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CURRENCY TRADING


Negative Divergences And The USD/JPY Breakdown

03/06/07 08:23:46 AM
by David Penn

After two months of appreciation against the yen, the USD/JPY took a hard hit in February going into March.

Security:   USD/JPY
Position:   N/A

The US dollar has been in a bull market vis-a-vis the Japanese yen since the early summer of 2006. At the time, the greenback was coming off of a sizable correction that had seen the USD/JPY fall from 121.36 in December 2005 to approximately 109 in May 2006. The bull market that brought the dollar to its most recent highs against the yen saw the USD/JPY completely retraced that decline — and then some — topping 122 by January 2007.

FIGURE 1: USD/JPY, DAILY. Negative divergences in the MACD histogram and the stochastic point to a correction in the wake of the late January peak in the USD/JPY. Although it took almost a month for the USD/JPY to finally break down, note that during the movement in February, no new high was made vis-a-vis the high accompanying the negative divergence.
Graphic provided by: eSignal.
 
There were a number of warning signs that the upside in the USD/JPY was limited. From a fundamental perspective, the concerns were over the yen carry trade. This "carry trade" involved borrowing assets with a low interest rate (such as the yen) in order to buy higher-interest rate assets (such as dollar denominated debt). "Unwinding" the carry trade means, among other things, buying back yen and potentially sending the USD/JPY into a bear market. As Figure 1 shows, this unwinding has resulted in just such a sharp move lower, one that has retraced a large amount of the USD/JPY rally since the December 2006 bottom. From the perspective of the bull market that began in May 2006, the USD/JPY has retraced nearly 50% of that advance.

The biggest technical warning signs, however, were the negative divergences in both the moving average convergence/divergence (MACD) histogram and the stochastic. Both indicators developed lower highs in January vis-a-vis December while USD/JPY was making higher highs. This divergence between the market price and two key technical indicators was a major signal that the rally that began at the end of the December 2006 correction (the main correction in the May 2006 to January 2007 bull market in USD/JPY) was running out of upside momentum.

FIGURE 2: USD/JPY, HOURLY. The low point for the MACD histogram came in late February as the price for USD/JPY continued to move lower. From that point, however, the MACD histogram troughs have become increasingly shallow as the USD/JPY has continued to fall. The size of the MACD histogram peak in early March is the first sign that these positive divergences in the MACD histogram have finally slowed USD/JPY's descent. This is the initial precondition for a bottom in the USD/JPY.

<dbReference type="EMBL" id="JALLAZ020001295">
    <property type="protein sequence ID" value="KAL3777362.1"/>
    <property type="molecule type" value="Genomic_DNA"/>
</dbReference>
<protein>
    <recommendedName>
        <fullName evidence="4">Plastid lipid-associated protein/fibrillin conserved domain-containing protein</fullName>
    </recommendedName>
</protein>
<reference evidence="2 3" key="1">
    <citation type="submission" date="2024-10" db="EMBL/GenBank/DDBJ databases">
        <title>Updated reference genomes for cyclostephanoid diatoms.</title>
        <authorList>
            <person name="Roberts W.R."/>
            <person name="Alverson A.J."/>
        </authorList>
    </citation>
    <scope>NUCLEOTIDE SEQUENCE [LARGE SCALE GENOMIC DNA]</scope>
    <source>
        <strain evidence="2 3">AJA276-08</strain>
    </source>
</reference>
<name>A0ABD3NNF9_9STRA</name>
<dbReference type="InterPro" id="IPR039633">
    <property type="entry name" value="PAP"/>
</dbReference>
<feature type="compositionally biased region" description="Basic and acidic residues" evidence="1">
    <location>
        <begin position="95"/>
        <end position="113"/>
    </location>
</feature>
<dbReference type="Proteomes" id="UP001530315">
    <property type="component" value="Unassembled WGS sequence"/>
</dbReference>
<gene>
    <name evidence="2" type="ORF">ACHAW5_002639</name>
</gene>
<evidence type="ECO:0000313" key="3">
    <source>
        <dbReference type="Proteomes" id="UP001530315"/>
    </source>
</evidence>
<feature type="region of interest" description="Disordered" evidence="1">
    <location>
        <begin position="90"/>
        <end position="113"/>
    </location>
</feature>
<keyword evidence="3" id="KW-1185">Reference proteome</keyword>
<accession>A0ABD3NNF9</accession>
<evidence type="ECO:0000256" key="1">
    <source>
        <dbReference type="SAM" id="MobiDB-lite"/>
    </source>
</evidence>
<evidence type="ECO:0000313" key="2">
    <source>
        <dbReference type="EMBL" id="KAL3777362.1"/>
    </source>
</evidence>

Graphic provided by: eSignal.
 
The result of that loss of upside momentum was the wild and loose trading in most of February and the ultimate collapse in the USD/JPY in late February and into March. Interestingly, as wild and loose as the trading became, the USD/JPY never moved higher than the late January high — the high that was marked as a top by the negative divergences.

The collapse in USD/JPY retraced almost the entire advance from the early December 2006 bottom, and in a remarkably short period of time. As such, the USD/JPY has become particularly oversold and traders who are short USD/JPY or thinking about it should be on the lookout for a bounce. Given the sharpness of the decline — and the likelihood that the majority of traders are expecting the yen to continue to advance against the dollar (that is, continued USD/JPY weakness) — any bounce could be as sharp and sudden as the decline as traders decide to take profits from a spectacularly successful week of shorting USD/JPY. The hourly chart in Figure 2 shows one picture of the market from the perspective of a trader trying to decide whether to press the short bet or cover and move on.



David Penn

Technical Writer for Technical Analysis of STOCKS & COMMODITIES magazine, Working-Money.com, and Traders.com Advantage.

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